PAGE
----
Live at Vaughan's

Live at Vaughan's

by Kermit Ruffins & the Barbecue Swingers
     
 

Since he left New Orleans's seminal second-liners the Rebirth Brass Band, Kermit Ruffins has cut out an enviable niche for himself as an unapologetic update of Louis Armstrong himself, replete with vocal rasp and Dixieland trumpet. But it's no tourist gimmick, as Live at Vaughan's attests. Recorded at the Bywater dive where he's been holding weekly jazz 'n' bbqSee more details below

Overview

Since he left New Orleans's seminal second-liners the Rebirth Brass Band, Kermit Ruffins has cut out an enviable niche for himself as an unapologetic update of Louis Armstrong himself, replete with vocal rasp and Dixieland trumpet. But it's no tourist gimmick, as Live at Vaughan's attests. Recorded at the Bywater dive where he's been holding weekly jazz 'n' bbq nights for years, the album captures Kermit the local phenomenon. What was for Armstrong crossover fare ("I've Got the World on a String") is nothing but Nawlins folk music for the Barbecue Swingers, and their rambunctious take on more contemporary (that is, '70s) soul ("If You Want Me to Stay" and "Ooh Child") as well as street-level second line jams bubbles with excitement and charm.

Editorial Reviews

All Music Guide - Michael G. Nastos
Trumpeter/vocalist Kermit Ruffins is known for his role as a good-time music-maker from New Orleans. Fans who have been at one of his live shows should appreciate this club date of music with his group, the Barbecue Swingers. Tucked in the corner of Vaughan's Bar, Ruffins and friends present a program of contemporary New Orleans struts and shuffles, blues, and R&B. It's evident the crowd is into it, judging by the whoops and hollers in the background. The leader fancies himself more of an entertainer than groundbreaking musician, akin to latter-period Louis Armstrong. The more jammin' numbers are a New Orleans-flavored version of the swing-era classic "Skokiaan"; their signature tune, "Palm Court Strut"; the original "Treme' Second Line"; and an interesting modal take on James Brown's "Talking Loud and Saying Nothing," where the best trumpet playing of Ruffins is heard. Occasionally a synthesizer wash creeps in, less attractive than the electric piano or electric bass guitar accenting an overall modernized, louder approach in order to get across. "Can't Take My Baby Nowhere" is the best 12-bar blues, approaching campiness, and while derivative, the Ruffins original "Drop Me Off in New Orleans" displays the deft rambling shuffle beat commonly associated with the Crescent City. There are a couple of throwaways, particularly Neshia Ruffins' childish vocals on "Do You Know What It Means to Miss New Orleans?" and the closer, "O-o-h Child," a pop/R&B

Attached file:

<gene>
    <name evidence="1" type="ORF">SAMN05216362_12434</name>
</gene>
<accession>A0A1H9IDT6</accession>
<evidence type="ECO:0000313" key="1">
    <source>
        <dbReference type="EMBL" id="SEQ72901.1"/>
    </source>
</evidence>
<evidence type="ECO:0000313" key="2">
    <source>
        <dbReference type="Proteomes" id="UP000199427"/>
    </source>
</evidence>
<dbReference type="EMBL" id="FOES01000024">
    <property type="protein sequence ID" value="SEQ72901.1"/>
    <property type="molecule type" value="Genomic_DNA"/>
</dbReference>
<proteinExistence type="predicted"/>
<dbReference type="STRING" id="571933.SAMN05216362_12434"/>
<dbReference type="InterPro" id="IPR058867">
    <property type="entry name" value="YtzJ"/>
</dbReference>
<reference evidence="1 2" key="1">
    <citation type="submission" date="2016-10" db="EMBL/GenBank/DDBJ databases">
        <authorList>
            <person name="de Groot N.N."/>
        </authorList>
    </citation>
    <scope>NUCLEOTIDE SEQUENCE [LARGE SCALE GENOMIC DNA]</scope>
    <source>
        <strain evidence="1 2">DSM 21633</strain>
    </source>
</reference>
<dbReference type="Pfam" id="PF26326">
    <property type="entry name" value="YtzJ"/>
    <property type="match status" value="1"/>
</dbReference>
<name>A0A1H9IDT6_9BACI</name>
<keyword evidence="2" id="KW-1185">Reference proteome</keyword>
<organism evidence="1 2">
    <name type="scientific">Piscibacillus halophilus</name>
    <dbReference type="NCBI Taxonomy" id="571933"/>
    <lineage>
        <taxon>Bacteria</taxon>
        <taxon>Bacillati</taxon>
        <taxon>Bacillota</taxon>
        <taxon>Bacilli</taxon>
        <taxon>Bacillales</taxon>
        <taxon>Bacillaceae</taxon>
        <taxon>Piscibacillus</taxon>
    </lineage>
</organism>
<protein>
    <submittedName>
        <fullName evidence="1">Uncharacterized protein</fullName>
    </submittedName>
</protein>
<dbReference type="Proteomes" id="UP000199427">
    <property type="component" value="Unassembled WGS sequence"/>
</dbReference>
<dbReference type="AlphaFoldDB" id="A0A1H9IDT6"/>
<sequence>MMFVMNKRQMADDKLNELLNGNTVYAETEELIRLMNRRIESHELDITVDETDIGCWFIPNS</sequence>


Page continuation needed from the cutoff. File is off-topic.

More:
ap song with arrogant lyrics contradictorily rude and praising. Otherwise, this is a fun set of music best heard in the house, rather than repeated listenings in your house.

Product Details

Release Date:
04/03/2007
Label:
Basin Street Records
UPC:
0652905010624
catalogNumber:
106
Rank:
10770

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Tracks

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Album Credits

Performance Credits

Kermit Ruffins & the Barbecue Swingers   Primary Artist
Kermit Ruffins   Indexed Contributor,Trumpet,Vocals
Corey Henry   Trombone
Kevin Morris   Electric Bass
Roderick Paulin   Saxophone
Percy Williams   Percussion
Derrick Freeman   Drums,Vocals
Richard Knox   Keyboards
Neshia Ruffins   Vocals

Technical Credits

Harold Arlen   Composer
William DeVaughn   Composer
Kermit Ruffins   Composer,Producer
Bobby Byrd   Composer
Eddie DeLange   Composer
Tracey Freeman   Producer
Bob French   Composer,Introduction
Sylvester "Sly Stone" Stewart   Composer
Parker Dinkins   Mastering
Ted Koehler   Composer
Louis Alter   Composer
Mark Samuels   Executive Producer
August Msarurgwa   Composer

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